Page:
Signy Valborn was seven years old when she climbed the New World Tree and met Odin Alfather, who declared that if she could solve a single riddle, he would make her one of his Valkyrie. For ten years Signy has trained in the arts of war, politics, and leadership, but the answer finally comes in the form of enigmatic poet Ned the Spiritless, who tells Signy she must kill a Greater Troll Mother and claim its heart.
But when you follow the god of sacrifice and poetry, everything is a riddle, and nothing is safe. Unfortunately, Signy is running out of time. Accompanied by an outcast berserker named Soren Bearstar, she and Ned take off across the ice sheets of Canadia to hunt the mother of trolls and claim Signy's destiny-as monstrous as it may be.
|Product dimensions:||5.40(w) x 8.30(h) x 1.00(d)|
|Age Range:||12 - 17 Years|
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"In a week and a half I'll be seventeen. It's a decade since I climbed the New World Tree, since Odin Alfather, god of the hanged, named me the next Valkyrie of the Tree, and still I have not won my place on the Valkyrie council." Signy Valborn dedicated herself to Odin when she was seven years old. She was told one day she would join Odin's Valkyrie council and fill the long vacant place of the Valkyrie of the Tree. That was before she read the riddle. Before she left her Death Hall and her sister Valkyrie behind. The Valkyrie of the Tree will prove herself with a stone heart. Signy knows that is her riddle. But after traveling far and wide through New Asgard for years, she is no closer to finding an answer. Until a mysterious troll hunter named Ned Unferth appears with a proposal. Ned speaks in riddles as well as ancient poetry and truths that feel more like lies. But he promises Signy that a greater mountain troll holds the answer to her riddle and offers to train Signy to hunt them. Signy has never been so close to her future and has little choice but to accept Ned's help. Their winding journey will take Signy to the wilds of Canadia and beyond. Along the way she will cross paths with a lone berserker named Soren Bearstar, a monstrous troll mother, and the truth behind the destiny she was promised so long ago in The Strange Maid (2014) by Tessa Gratton. The Strange Maid is the second book in Gratton's Songs of New Asgard (United States of Asgard) series. It is preceded by The Lost Sun. Both books function very well as stand-alone titles however, because of timeline and character overlap, The Strange Maid does include some spoilers for The Lost Sun if you choose to read the books out of order. Gratton once again delivers a perfect blend of myth and fantasy in this engrossing tale. Signy is a sharp, wild narrator with strong opinions and a vibrant love of poetry that comes through in every word of her frank narration. Ned, Signy's mysterious companion for much of the novel, is a perfect foil as Signy is forced again and again to re-evaluate what she knows (or thinks she knows) about her chosen path. The Strange Maid is a vivid story about the power of choice as well as an ode to the strength of well-chosen friendships. References to Beowulf and other Norse tales will bring these older myths to life for new readers. Ideas of causality as well as free will are also artfully explored in this remarkable second book in a trilogy that promises even greater things to come. Possible Pairings: Brightly Woven by Alexandra Bracken, Graceling by Kristin Cashore, Vessel by Sarah Beth Durst, The Curiosities by Tessa Gratton, Maggie Stiefvater and Brenna Yovanoff, Fire and Hemlock by Diana Wynne Jones, Dark Triumph by Robin LaFevers, The Outlaws of Sherwood by Robin McKinley, Clariel by Garth Nix, Sisters Red by Jackson Pearce, Song of the Sparrow by Lisa Ann Sandell, The Near Witch by Victoria Schwab, The Thief by Megan Whalen Turner, Beowulf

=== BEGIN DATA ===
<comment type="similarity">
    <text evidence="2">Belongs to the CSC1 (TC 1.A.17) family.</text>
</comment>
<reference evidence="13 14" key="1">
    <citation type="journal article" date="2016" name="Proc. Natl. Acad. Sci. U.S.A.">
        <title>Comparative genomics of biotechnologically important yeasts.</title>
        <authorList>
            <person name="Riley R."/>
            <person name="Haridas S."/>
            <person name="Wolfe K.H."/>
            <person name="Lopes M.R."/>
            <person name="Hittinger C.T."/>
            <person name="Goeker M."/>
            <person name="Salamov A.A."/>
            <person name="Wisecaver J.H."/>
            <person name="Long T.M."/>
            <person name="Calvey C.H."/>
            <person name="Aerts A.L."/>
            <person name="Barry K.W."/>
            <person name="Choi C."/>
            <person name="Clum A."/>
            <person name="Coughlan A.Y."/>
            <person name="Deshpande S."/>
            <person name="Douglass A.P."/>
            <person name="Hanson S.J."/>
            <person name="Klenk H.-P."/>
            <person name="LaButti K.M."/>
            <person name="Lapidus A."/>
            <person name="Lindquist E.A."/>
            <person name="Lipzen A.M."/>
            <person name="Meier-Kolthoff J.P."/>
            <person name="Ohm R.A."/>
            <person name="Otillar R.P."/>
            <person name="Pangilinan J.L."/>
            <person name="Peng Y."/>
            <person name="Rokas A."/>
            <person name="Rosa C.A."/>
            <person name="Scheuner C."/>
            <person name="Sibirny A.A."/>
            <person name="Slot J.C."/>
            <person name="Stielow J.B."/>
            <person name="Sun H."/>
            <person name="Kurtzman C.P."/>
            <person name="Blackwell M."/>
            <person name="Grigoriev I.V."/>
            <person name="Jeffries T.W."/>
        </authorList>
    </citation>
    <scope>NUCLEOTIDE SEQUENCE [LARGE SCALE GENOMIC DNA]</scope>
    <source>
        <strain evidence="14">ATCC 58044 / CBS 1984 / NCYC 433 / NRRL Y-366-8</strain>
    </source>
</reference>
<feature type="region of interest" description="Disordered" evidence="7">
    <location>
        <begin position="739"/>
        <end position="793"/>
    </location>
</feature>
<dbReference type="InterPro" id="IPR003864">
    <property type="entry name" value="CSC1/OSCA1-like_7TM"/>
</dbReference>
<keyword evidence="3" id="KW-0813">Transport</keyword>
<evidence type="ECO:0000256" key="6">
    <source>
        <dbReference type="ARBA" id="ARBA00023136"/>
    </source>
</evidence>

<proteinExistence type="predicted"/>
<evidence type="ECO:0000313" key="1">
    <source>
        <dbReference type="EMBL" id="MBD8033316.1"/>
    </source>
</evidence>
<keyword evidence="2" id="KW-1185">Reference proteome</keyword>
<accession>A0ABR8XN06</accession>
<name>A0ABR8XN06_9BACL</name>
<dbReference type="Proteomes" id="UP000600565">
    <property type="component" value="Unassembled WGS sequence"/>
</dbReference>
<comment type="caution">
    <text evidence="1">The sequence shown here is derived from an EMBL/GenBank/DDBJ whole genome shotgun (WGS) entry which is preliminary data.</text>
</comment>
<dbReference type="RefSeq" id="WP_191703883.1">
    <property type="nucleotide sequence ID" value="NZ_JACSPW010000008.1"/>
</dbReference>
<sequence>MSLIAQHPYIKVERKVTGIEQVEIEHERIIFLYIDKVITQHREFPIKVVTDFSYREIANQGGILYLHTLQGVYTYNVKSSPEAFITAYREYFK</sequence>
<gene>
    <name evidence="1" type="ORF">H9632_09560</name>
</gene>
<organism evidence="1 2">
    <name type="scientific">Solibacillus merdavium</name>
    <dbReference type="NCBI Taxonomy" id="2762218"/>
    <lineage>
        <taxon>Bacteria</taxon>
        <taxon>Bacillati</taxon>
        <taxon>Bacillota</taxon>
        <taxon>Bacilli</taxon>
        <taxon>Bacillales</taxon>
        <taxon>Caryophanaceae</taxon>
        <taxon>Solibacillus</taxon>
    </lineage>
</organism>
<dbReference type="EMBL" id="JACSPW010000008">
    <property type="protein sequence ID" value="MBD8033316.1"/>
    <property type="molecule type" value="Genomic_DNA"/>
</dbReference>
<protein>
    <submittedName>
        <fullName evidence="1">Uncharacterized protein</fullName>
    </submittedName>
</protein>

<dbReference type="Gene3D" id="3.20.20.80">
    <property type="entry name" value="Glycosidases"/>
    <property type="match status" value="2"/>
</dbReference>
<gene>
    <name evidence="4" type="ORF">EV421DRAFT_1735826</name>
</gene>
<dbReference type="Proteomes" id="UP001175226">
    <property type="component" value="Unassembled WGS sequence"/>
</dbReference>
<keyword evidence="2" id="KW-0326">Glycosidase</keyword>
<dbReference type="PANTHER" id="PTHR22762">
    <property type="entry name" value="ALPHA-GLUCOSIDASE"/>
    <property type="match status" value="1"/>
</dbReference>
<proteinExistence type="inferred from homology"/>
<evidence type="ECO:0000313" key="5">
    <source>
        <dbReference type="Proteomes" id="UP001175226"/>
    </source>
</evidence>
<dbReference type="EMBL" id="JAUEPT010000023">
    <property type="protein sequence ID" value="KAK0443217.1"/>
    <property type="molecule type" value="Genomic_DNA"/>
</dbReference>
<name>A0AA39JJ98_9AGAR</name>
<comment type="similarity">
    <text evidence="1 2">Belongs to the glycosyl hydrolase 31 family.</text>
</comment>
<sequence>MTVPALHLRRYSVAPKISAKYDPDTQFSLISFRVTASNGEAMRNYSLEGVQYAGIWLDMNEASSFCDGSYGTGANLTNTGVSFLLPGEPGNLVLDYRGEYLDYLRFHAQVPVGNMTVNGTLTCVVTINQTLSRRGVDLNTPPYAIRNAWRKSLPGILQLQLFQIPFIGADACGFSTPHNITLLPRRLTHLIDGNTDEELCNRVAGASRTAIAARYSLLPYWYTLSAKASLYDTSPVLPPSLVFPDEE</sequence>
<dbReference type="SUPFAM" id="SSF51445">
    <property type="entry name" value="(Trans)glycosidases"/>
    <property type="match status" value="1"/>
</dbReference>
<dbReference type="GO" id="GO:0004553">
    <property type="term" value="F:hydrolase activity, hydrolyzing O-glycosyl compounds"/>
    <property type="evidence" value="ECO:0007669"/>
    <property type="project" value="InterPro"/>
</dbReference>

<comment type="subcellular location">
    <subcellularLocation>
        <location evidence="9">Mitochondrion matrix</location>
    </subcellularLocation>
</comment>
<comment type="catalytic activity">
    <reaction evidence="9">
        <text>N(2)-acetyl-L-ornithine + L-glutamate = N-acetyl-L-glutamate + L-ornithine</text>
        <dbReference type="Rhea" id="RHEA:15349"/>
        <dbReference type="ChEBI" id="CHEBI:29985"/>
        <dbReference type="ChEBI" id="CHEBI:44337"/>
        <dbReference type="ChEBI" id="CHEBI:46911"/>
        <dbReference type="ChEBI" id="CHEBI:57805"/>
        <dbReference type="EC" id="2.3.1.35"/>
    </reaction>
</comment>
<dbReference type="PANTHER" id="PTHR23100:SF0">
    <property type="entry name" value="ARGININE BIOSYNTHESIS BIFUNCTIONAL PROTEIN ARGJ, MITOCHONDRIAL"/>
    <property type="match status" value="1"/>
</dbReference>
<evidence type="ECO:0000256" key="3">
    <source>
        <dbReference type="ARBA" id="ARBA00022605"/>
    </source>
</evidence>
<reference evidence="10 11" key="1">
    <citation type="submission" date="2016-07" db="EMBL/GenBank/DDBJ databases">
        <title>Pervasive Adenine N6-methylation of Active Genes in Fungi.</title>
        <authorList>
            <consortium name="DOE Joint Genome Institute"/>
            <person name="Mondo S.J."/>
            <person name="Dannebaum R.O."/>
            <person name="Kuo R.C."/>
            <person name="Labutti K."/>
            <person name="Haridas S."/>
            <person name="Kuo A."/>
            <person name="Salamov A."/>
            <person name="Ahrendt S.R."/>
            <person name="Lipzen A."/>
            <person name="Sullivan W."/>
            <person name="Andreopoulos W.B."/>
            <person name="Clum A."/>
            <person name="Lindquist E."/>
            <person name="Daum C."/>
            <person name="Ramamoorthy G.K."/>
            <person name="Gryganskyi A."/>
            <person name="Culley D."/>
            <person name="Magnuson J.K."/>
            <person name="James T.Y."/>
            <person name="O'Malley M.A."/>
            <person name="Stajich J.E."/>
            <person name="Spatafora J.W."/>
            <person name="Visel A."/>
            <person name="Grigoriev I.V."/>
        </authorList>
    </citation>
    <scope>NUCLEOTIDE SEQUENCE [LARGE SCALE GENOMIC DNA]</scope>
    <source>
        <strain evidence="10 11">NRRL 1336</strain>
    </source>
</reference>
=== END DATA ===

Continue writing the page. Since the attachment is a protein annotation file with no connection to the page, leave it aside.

A few months ago, I finally read book 1 of Tessa Gratton’s United States of Asgard series, The Lost Sun. (Yeah, I don’t know what took so long either.) Liking it was a no-brainer; a Norse influenced United States, complete with berserkers, Odin, Thor, trolls, and everything else that makes Norse mythology fantastic. It was extremely well-written, and the characters are so likable that I find myself thinking of them when I’m reading other books. Strange Maid is even better. I have to admit, it took me a second to warm up, but that’s because we were really getting to know Signy, the main character. I mean, really. After reading this book, I feel like she is someone I truly know, someone I know which book to buy for their birthday, what not to make her for dinner. The characters are fantastically developed, and Signy is the example. The plot is well paced, and doesn’t give itself away. And, I have to tell you…the feels smacked me in the face. The high point of the plot sang to my heart, and I wanted to simultaneously hug Tessa and yell at her for not warning me I’d hit an emotional high finishing this book. Exclamations of exultation over lunch whilst sitting in your cube provide for some odd looks. :) Read this. I recommend it for anyone who likes alt history, fantasy or Norse mythology.
This twist on Norse myth-meets-United States is probably my favorite alternate world EVER. I LOVED Signy's story! She's both BAMF and vulnerable, and I absolutely loved reading how her mind worked as she sorted through Odin's riddle. Becoming a Valkyrie is all-important to her, but as her character develops so do her priorities. I absolutely loved seeing Soren again!!! This action-adventure is both hilarious and riveting, and I couldn't put it down. Can't wait for Tessa to publish Golden Apples!